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Whether or not you dye your hair, the latest at-home highlighting kits can make you look terrific—even if you’re not a blond

Color Yourself Younger

Fight the Fade

The more active you are, the more likely your hair is to lose color. Here's why, says McIvor: The salt in your sweat causes a mild bleaching effect, just as if you'd been swimming or sunning. Every shampoo and blow dry will also cost you color, by opening the hair cuticle and letting pigment escape. What the pros recommend: color-protecting shampoos and conditioners that slow fading by closing the cuticles. "Using these products isn't bulletproof, but it's definitely better than doing nothing," McIvor says. To try: Pantene Pro-V Expressions Daily Color Enhancing Shampoo; Nexxus Color Ensure Replenishing Conditioner & Detangler; Redken Color Extend Highlight Fuel (a deep treatment for highlights or lowlights) or John Frieda Color Hydrate Fade-Defying Moisture Masque; and Trésemmé Color Thrive Color Daily Color Lock In Spray (a protective styling spray).

Add Some Shine

A popular but pricey salon-only service for improving hair texture-usually called a gloss, glaze, or shine treatment-has found its way into drugstores in the form of Clairol Shine Happy. We asked several women to test-drive it, and they all saw an immediate and noticeable improvement. In a second test, GHRI treated natural hair swatches with Shine Happy, and gave other swatches to the Ted Gibson Salon in New York City for a professional treatment. Our findings: The at-home product added shine and smoothness to the swatches in 10 minutes, which is comparable to the professional results. But over our four-week test period, the salon treatment seemed to leave the hair silkier-for about $70 more (price includes the luxury of having someone else do it!).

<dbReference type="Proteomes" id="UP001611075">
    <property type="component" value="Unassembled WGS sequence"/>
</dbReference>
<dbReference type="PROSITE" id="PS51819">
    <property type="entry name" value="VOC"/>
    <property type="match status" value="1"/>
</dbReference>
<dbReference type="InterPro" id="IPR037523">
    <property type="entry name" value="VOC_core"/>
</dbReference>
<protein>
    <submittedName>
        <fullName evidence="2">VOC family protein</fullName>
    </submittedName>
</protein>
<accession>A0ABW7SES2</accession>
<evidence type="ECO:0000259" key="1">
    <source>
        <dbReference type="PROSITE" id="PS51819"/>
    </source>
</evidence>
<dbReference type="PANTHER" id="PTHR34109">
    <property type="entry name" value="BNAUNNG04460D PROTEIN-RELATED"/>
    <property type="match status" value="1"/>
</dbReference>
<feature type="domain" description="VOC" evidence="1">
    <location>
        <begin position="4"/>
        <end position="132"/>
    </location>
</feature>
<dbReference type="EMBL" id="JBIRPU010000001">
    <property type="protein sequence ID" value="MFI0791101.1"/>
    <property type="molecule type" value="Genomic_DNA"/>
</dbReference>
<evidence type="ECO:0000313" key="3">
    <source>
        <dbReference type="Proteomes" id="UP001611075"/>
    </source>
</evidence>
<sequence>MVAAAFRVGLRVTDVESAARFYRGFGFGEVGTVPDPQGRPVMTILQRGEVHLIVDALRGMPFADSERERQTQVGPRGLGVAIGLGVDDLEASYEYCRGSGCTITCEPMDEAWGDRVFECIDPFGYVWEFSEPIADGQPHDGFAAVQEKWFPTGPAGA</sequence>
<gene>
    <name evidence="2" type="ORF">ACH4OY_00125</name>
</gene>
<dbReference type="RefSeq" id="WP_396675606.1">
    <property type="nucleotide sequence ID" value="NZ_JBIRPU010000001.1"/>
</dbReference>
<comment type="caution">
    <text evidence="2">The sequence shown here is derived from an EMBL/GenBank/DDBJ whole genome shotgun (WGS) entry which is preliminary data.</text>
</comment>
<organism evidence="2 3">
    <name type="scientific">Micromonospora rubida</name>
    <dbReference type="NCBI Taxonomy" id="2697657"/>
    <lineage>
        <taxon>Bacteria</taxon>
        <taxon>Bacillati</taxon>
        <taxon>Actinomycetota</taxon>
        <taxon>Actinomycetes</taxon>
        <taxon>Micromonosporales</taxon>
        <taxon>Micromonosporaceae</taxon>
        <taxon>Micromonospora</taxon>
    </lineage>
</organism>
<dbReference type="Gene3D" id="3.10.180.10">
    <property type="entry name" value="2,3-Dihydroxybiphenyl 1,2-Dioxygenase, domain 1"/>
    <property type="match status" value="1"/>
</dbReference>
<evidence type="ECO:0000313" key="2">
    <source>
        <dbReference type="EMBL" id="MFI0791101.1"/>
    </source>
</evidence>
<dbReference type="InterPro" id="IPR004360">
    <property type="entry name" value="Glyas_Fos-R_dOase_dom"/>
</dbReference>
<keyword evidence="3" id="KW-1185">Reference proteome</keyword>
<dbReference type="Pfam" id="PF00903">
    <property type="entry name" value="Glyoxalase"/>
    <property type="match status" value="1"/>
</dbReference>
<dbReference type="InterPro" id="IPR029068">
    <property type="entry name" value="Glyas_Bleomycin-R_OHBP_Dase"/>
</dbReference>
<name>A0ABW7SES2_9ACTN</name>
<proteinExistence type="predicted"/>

Hair Dye Safety

If you've heard about the potentially cancer-causing hair dyes that were outlawed in Europe, don't be alarmed. Though 22 chemicals were banned across the pond this month, it does not appear that any of them are actually used in products there-or here. In fact, only one of these chemicals (2,3-Naphthalenediol) is even listed in the U.S. Food and Drug Administration's voluntary cosmetics registry.

New! Highlight with Gray

Covering silver or white hair will generally make a person look younger, but here's another take on gray: "Consider using it as a highlight against your original color for a more modern look," says Marcy Cona, Clairol's creative director of color and style in Columbus, Ohio. The easiest way to do it: Use permanent hair color with built-in highlights (see "3 Ways to DIY," previous page), but aim for one shade lighter than your original color. (Going darker can be too severe.) The translucent dye will both disguise grays and use them to your advantage-turning them into shiny, slightly lighter strands that create a highlighted effect. "If you're brunette, this is your chance to be in the blond family without going through a double-process treatment [i.e., dyeing or bleaching and high-lighting]," says Julia Youssef of L'Oréal USA. If you still want more high- or lowlights, you can add them with a separate kit.

Protective products will help color last. Other smart steps: Wear a hat outdoors and a swim cap in the pool.

Brush Up on Beauty

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